The gems are the main influences in Stevens life seeing as they are his moms. A problem
forms around this when Stevens best friend Connie can no longer hang out with him until her
parents meet his parents. So they plan a dinner, but in an attempt to normalize Stevens parenting
situation Garnet, Pearl, and Amethyst fuse together into one large space woman. The fusion turns
out to be unstable and Connies parents find out that Steven has three moms, but they see how
good their parenting is and they agree to let Connie be around Steven (Rebecca, 2013). This
shows that the quality of the parents is much more important than tradition. A conflict formed
because of the social norms regarding parenting, but the conflict ended up being resolved
because they decided to deprioritize tradition. This is a stirring influence for children who have
never seen an alternative family unit. Normalizing this kind of parenting situation and placing

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less emphasis on tradition can lead to significantly less stress and shame on those who happen to
be in that situation.
We live in a patriarchal society where class, gender, and power play a huge role in how a
person is treated and where they will go in life. People are discriminated against based on their
skin color and who they love. These forms of discrimination are very similar to how it is on
Homeworld. Instead of skin color it is gem type and love is only meant to be practical. The show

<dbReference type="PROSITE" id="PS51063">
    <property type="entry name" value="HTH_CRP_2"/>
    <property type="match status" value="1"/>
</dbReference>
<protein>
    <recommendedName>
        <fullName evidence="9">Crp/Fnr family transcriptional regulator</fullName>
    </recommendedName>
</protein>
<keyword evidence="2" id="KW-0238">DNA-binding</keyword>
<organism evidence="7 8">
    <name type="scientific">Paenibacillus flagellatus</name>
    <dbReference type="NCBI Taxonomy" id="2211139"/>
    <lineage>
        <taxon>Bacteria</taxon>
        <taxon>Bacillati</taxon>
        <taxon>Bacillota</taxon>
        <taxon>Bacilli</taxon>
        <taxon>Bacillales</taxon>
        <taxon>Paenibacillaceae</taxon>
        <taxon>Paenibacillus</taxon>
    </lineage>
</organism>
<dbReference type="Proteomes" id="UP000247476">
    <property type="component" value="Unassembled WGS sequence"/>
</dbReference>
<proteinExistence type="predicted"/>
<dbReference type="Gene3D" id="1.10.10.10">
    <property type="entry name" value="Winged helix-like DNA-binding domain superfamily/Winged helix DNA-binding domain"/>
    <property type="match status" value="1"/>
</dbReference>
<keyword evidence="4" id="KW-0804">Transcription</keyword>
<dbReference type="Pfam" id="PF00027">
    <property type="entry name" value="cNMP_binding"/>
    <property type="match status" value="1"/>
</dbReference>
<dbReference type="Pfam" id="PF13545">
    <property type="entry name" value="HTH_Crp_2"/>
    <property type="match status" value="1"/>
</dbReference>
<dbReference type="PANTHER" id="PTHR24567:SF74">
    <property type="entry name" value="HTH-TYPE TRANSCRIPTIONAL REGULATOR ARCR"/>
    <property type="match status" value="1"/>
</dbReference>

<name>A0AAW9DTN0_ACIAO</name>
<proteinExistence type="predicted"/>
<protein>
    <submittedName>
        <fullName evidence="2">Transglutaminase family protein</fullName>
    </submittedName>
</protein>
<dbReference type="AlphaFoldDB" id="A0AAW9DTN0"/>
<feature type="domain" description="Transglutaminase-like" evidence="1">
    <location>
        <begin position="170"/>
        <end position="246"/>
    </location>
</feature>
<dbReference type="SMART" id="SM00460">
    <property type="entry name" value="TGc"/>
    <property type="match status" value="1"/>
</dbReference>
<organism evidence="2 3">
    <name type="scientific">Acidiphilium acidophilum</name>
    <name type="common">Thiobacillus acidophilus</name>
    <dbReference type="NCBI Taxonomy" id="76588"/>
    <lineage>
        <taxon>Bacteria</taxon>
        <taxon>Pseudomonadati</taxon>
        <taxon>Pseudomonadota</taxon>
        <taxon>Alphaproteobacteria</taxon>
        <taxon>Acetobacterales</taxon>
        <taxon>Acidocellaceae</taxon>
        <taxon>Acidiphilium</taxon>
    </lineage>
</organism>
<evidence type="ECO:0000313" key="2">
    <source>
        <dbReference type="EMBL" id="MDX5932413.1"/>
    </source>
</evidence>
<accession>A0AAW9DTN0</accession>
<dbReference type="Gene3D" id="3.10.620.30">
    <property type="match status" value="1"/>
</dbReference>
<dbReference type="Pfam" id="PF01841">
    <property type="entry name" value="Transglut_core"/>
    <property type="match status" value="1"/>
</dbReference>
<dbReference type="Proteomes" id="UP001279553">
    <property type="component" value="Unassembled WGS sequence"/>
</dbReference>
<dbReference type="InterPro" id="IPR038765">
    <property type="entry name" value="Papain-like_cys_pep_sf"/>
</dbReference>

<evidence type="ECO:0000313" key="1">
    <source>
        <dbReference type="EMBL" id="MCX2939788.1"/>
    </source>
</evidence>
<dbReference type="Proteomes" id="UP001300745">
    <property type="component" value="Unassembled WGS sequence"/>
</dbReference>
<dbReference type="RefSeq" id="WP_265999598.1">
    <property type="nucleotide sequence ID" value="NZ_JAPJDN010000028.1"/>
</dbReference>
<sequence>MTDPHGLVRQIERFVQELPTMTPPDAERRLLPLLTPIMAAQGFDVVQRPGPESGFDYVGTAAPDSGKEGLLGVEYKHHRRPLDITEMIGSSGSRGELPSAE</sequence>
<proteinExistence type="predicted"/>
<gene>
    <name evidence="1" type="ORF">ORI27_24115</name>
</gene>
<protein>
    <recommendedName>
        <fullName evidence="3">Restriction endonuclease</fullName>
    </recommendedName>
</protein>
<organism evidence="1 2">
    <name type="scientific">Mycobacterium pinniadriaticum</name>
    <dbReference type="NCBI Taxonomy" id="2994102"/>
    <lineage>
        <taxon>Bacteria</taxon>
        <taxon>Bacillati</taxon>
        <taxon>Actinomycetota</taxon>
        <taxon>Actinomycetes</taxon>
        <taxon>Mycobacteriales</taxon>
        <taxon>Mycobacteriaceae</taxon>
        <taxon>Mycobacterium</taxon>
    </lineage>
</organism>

fights these themes that have been normalized in our society as well as theirs. The Crystal gems
transcended the bonds of their socialization and created an oasis of equality and acceptance
(Rebecca, 2013). This show is a great model for children because it gives them an idea about the
conflicts they will eventually have to face in their own world. The alternative ideas introduced in
the show play a large part in moving our society forward.
While watching the conflicts unfold on screen people can relate them to their own
situations that they have to deal with. This informs the public and creates a desire for change.
When these things are brought to the attention of those who it effects or for those who care a
spark is lit. If the characters created this change and they are portrayed as successful and happy
then people will start to want that for themselves. Questions will start to be asked about why
things are the way they are, and that is exactly what shows like this have set out to do.

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References
KENNYU4. (2015, July 16). Fusion and sexuality in steven universe [Blog post]. Retrieved from
https://thekenpire.com/2015/07/16/fusion-and-sexuality-in-steven-universe/
Macionis, J. J. (2015). Sociology. (D. Musslewhite, Ed.). Upper Saddle River, NJ: Pearson.
(Original work published 2015)
Rebecca, S. (Producer). (2013). Steven Universe [Television series]. United States: Cartoon
Network.